Why I recommend the event:
- attention to detail: Everything from registration to scheduling to lunch was planned and executed in a smooth, effective, efficient manner. Anyone who has ever been to any number of professional conferences knows that this is not often the case.
- schedule: I left Durham at 6:00 a.m. to be in Greenville on time, so I was about ready to leave when the summit ended around 3:30. Even so, since the event was about the length of a school day with a nice lunch break to boot, I didn't feel exhausted or overloaded, but it was still worth the drive.
- speakers: Most of the speakers were either media specialists from North Carolina or media-friendly folk from the NC Department of Public Instruction. I always want to hear what works for other media specialists above anyone else, so I loved the fact that most of the small session speakers were my colleagues. The featured speakers were an author (Michael Dahl - not incredibly well-known, but solid) and Ann Martin, the president (!) of AASL, so that was a treat too.
- price: You can't beat it for $25. The summit coordinators did a great job of getting sponsors for the event to reduce costs for participants. Lunch, breakfast, and snacks were provided in abundance, and we got all kinds of great free stuff, including a book by the featured author and the ubiquitous "conference bag" to add to the collection.
- Suggestion Box: I know this is kind of a "No, duh" thing probably for many of my colleagues, but I'm pretty new, and I don't have a Suggestion Box in my library yet. But I will now. And I even created a Virtual Suggestion Box on the media center web page.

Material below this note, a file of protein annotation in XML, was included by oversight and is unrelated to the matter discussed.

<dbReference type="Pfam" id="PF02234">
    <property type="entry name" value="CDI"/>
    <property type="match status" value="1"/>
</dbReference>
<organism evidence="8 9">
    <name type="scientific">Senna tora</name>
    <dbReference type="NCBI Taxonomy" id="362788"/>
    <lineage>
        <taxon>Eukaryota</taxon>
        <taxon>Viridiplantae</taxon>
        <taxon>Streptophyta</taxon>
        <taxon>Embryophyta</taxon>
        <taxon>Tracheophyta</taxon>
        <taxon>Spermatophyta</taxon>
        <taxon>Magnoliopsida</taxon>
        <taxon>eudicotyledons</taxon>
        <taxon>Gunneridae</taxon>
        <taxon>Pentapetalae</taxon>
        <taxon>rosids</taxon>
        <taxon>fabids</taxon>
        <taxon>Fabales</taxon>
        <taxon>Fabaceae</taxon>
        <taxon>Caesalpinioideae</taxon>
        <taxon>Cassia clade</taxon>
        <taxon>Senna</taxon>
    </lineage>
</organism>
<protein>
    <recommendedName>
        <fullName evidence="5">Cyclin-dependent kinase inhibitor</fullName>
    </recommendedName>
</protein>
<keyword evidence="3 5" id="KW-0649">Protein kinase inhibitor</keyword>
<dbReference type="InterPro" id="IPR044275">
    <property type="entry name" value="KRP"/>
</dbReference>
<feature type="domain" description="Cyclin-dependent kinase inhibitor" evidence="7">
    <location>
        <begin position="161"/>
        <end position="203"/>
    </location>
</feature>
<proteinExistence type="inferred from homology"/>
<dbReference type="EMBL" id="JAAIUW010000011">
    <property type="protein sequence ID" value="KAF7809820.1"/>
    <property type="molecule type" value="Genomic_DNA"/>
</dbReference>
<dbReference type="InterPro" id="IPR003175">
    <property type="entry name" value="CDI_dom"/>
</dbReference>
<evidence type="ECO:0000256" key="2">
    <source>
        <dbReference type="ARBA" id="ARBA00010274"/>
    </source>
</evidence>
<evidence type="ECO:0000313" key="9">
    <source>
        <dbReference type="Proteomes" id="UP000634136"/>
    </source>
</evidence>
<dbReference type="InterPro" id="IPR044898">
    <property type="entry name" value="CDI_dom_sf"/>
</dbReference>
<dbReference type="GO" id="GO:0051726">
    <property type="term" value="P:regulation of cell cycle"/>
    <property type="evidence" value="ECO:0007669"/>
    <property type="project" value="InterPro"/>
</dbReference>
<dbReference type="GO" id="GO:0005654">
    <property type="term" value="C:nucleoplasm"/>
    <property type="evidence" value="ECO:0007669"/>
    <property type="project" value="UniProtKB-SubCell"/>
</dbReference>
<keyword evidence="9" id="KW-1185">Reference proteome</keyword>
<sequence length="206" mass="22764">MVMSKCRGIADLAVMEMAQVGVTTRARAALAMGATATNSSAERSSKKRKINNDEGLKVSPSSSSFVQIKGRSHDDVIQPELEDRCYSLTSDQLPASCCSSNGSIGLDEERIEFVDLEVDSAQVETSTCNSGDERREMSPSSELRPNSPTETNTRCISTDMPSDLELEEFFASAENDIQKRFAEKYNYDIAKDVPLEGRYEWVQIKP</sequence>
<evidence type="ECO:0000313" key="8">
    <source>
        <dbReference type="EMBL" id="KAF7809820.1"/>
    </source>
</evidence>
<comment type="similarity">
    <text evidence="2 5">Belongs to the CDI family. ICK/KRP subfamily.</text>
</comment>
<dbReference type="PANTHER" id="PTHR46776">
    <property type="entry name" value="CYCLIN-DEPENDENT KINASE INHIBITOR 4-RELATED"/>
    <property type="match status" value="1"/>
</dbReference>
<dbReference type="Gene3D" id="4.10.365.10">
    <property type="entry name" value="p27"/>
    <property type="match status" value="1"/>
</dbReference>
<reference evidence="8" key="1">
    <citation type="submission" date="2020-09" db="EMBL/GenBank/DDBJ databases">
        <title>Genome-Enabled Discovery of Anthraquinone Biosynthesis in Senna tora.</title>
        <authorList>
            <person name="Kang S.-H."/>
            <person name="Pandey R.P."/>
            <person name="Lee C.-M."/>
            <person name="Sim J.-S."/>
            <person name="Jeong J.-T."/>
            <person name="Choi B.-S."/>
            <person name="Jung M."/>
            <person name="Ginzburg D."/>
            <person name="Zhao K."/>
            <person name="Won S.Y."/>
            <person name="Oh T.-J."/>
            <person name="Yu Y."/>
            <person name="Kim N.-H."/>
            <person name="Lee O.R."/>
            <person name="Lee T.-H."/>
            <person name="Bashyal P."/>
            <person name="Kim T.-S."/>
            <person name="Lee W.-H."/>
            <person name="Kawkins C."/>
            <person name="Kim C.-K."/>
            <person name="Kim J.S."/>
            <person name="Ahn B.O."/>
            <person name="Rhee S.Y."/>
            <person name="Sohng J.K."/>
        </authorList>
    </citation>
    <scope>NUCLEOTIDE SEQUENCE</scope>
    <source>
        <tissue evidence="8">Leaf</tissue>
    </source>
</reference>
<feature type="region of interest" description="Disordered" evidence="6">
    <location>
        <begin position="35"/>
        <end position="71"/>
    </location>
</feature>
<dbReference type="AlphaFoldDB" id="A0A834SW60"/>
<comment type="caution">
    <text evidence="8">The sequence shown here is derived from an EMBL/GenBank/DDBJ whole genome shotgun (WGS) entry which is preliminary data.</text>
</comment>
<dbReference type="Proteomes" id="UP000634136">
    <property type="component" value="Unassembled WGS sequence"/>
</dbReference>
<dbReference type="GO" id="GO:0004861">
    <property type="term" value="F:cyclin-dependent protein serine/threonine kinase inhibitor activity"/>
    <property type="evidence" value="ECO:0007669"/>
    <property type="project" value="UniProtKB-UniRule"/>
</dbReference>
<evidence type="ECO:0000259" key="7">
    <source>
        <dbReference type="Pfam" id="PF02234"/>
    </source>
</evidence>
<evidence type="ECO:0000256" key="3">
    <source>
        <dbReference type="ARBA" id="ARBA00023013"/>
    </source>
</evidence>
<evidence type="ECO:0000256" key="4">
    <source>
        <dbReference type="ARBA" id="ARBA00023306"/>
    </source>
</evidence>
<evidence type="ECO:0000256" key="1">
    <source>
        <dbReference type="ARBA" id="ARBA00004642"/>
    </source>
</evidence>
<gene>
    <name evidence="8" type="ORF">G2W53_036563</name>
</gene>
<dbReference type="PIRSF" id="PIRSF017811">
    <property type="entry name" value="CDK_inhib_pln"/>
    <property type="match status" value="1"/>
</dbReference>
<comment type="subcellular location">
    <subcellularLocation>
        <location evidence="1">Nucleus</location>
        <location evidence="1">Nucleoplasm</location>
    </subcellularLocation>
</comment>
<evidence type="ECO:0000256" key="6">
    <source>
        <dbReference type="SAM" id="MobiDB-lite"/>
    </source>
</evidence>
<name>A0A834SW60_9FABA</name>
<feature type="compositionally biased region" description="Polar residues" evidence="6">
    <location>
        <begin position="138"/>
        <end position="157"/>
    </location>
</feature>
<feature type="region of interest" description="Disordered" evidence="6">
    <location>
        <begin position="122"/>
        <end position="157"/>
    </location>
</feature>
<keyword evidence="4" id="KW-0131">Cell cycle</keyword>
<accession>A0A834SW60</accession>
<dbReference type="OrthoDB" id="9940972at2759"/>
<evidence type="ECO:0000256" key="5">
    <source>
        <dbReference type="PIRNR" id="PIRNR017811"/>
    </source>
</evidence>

- staff development plan: February, being Black History Month, tends to be my biggest month in the media center for research projects. I am in the process of planning a short staff development session for the 4th and 5th grade teaching teams that will include the topics of research process, avoiding plagiarism, research projects that discourage plagiarism by their very nature, evaluating web sites, why Wikipedia is not an authoritative source, etc. And I can also advertise myself as a wonderful collaborative partner for research projects and share my African American History pathfinder for our library materials. Should be fun!
- leadership frames: Ann Martin talked about four frames for leadership (structural, human resource, political, and symbolic) and how to incorporate each when leading and advocating for the media department. Hopefully, some of these ways of thinking will bring some clarity to what I say about the program.
For those new to the library field (like me!) or maybe working toward the field, my top piece of advice is to participate in professional learning whenever possible. It may take some time, travel, and sometimes (sigh) money out of your own pocket, but it's so worth everything! So go ahead and be a big library geek; you won't regret it.